Sustainable Landscaping for Our Mediterranean Climate

Michelle Le Strange

Let’s face it, most of us are not into the botany and horticulture of plants, but we want our landscapes and gardens to look nice for curb appeal and to accommodate our families for play and relaxation. Sometimes in our endeavor to accomplish this feat we assume that money, human energy, and abundant use of water, fertilizer, and chemicals can make up for our inappropriate (or rushed) planning. A more sensible approach is to pay closer attention to local surroundings and design landscapes to compliment our environment rather than antagonize it. The result is more gardening success with less work and inputs. This holistic approach to gardening is known as Mediterranean style gardening or sustainable landscaping.

Plants and climate zones: California’s Central Valley and eastern foothills have hot, dry summers and cool, wet winters. It’s one of five regions in the world with a “Mediterranean” climate: the southwestern tip of Africa, parts of west Australia, Chile’s central coast, and of course, the Mediterranean basin, which encompasses several countries.

Many plants native to those areas perform well in California. The reverse is also true. Many California native plants thrive in other Mediterranean climate areas. Sunset’s Western Garden Book indicates plant origins and areas of adaptation. For our California inland landscapes the final selection of “environment appropriate” plants from the Mediterranean regions of the world is deciding if they tolerate our summer and winter extremes or if they are better adapted to mild coastal areas.

Sustainable landscaping doesn’t mean ugly or unkempt: Traditional gardens in Mediterranean-climate areas (California sustainable landscapes) use time honored techniques to reduce water use and create a cool and pleasant retreat. We have often used these same techniques in our own gardens, but if we slightly adjust our mindset, we can be more water and energy efficient, and keep beauty as a top priority. Instead of wall to wall lawns or lush New England style greenery, consider where to place:

  • Hardscape, such as patios, seating walls, terraces, and paved paths to encourage outdoor living and reduce the irrigated garden area.
  • Shade structures, such as arbors, pergolas, and gazebos, to provide comfort in summer heat and reduce heat absorption by hard surfaces.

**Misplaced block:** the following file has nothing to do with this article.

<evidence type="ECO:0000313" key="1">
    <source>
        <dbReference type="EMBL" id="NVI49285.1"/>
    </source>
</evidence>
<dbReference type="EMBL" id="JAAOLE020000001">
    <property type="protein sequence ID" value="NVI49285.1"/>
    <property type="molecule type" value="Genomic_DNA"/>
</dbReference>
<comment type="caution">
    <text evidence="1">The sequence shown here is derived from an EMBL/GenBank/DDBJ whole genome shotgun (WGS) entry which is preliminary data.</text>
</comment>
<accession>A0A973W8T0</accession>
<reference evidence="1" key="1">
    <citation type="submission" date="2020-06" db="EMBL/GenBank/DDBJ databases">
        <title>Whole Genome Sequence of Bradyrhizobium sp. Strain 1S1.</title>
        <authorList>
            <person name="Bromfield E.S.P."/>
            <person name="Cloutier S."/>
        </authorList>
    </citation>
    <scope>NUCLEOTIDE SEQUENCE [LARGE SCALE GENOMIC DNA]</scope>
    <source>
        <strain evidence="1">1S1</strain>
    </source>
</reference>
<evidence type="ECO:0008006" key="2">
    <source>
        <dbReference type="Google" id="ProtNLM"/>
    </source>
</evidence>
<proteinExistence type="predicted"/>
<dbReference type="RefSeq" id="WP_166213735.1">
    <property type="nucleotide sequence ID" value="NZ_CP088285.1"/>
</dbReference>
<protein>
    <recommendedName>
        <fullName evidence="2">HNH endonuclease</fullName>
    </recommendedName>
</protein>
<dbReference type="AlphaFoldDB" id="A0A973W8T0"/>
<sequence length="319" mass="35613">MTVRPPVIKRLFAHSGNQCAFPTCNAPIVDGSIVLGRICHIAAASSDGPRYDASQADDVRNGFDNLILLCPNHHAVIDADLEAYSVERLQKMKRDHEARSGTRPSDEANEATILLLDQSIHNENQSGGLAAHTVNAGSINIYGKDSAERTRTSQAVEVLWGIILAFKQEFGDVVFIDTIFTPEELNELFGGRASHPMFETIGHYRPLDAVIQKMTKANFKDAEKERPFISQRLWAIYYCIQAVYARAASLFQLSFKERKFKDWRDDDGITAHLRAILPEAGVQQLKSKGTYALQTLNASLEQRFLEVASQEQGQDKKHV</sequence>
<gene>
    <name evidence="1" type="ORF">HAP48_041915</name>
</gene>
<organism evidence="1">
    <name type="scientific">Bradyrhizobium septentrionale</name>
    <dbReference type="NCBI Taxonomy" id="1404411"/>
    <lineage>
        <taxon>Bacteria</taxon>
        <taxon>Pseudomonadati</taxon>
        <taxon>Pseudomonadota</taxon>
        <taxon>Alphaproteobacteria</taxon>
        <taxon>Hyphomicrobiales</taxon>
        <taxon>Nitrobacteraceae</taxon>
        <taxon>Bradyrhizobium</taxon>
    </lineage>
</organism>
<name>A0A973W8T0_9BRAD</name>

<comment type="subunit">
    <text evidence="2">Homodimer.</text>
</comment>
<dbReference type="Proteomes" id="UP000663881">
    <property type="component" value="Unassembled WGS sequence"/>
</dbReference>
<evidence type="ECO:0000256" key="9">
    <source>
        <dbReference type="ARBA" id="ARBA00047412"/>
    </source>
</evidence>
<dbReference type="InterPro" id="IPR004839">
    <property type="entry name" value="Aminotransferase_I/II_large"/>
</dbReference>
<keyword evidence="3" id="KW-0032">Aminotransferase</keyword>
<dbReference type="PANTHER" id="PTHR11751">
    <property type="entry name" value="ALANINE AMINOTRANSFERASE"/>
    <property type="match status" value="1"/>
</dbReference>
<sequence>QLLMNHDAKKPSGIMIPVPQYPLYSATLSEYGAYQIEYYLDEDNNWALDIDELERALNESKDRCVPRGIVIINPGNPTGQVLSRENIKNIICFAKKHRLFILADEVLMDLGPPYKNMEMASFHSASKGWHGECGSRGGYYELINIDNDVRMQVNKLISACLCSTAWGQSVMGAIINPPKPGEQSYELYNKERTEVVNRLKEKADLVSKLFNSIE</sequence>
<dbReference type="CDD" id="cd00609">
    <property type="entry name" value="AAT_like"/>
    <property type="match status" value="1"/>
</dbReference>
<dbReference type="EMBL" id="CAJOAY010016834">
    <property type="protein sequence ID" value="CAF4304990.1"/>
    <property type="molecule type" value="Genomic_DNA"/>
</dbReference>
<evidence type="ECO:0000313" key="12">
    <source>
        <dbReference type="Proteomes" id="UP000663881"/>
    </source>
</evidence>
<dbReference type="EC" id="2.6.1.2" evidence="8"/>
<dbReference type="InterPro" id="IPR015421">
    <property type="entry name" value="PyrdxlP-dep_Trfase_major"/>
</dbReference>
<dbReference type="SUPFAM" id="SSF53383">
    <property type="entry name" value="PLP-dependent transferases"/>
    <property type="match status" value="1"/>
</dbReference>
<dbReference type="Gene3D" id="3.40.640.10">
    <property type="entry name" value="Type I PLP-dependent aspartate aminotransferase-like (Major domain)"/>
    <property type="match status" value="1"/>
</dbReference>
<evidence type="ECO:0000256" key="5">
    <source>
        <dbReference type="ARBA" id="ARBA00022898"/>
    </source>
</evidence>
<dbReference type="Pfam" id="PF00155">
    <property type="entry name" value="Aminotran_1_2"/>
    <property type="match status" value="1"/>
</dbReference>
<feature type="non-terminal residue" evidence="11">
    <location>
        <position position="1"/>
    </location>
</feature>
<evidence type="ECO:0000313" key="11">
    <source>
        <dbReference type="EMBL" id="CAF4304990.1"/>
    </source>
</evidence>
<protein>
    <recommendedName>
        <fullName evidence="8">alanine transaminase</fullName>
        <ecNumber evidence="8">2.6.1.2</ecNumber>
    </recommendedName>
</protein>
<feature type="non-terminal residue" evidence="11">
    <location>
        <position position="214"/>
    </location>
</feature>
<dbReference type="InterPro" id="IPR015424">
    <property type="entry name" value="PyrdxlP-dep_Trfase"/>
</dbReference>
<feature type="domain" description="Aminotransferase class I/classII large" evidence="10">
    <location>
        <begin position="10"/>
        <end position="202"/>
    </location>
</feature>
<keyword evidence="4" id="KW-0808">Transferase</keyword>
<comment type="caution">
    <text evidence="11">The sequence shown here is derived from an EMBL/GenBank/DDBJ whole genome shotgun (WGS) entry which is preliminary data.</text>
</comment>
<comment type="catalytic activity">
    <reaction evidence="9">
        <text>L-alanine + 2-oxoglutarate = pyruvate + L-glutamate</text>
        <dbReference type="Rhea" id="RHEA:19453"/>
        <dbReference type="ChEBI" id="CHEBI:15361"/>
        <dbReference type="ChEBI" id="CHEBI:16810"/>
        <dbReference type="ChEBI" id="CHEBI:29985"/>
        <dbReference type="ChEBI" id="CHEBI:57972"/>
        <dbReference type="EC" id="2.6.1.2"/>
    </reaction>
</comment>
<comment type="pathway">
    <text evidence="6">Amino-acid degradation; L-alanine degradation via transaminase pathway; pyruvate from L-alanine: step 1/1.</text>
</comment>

• Container gardens to create an oasis of lush plants while controlling water use.
  • Water features, such as fountains and pools, to lower ambient temperature, increase the sense of comfort, and provide a relaxing sound, while using less water than a heavily irrigated garden.

A combination of elements: The front yard often has the best sun exposure, so why not add a patio to enjoy the winter months? Carve out an area that is big enough for a few pieces of outdoor furniture, install hardscape, add a privacy screen of bushes, and muffle the street sounds with a small water feature. Voila! A fun place to sip coffee and so much less lawn to water and mow!

Design adds to drama: Planted areas don’t have to be big to have a dramatic effect. Start with the shape of the lawn and flower beds. Most of us have square or rectangular back yards with a square concrete patio and a cedar fence to serve as a backdrop. Choose the best site for trees, shrubs, lawns and flower beds, making sure to create a focal point, one where the eye will naturally travel. Keep the lawn area small and design it away from the fence to avoid water puddles at posts. Make flower beds larger to accommodate a variety of shrubs and perennials, which use less summer water and add depth of view. Now give each planted area at least one gentle curve. If the lawn butts up against the concrete, keep that line straight and put the curve on another side. Make the front of the flower beds curved and let their back follow the fence line.

Plant selection: Choose drought tolerant plants that look good when grouped together. Their shapes and colors can vary, but tie it together with blending plants in neutral colors such as silver and gray. Foliage color, texture, and overall plant shape can be more important than flower color. Planting in groups at appropriate spacings will create waves of color and interest with less garden maintenance. Before purchasing, create mini vignettes of your plants at the nursery, talk over your ideas, or glance through the magazines and books, they are brimming with ideas.

Gardeners who plan outdoor living areas with our Mediterranean climate in mind and then choose plants adapted to our environment can have a beautiful garden with less work. Adopting regionally appropriate gardening techniques saves time, energy, and resources, and reduces air and water contamination from garden chemicals and power equipment. It’s time to switch to sustainable landscaping.

The Master Gardeners will be live to answer your questions at two upcoming events: March 6, 11 a.m. to 2 p.m. at Ace Hardware in Visalia; and March 13, 10 a.m. to 2 p.m. at Luis Nursery in Visalia. Their phone lines are open at 559-684-3325. Or visit their web site at ucanr.edu/sites/UC_Master_Gardeners.

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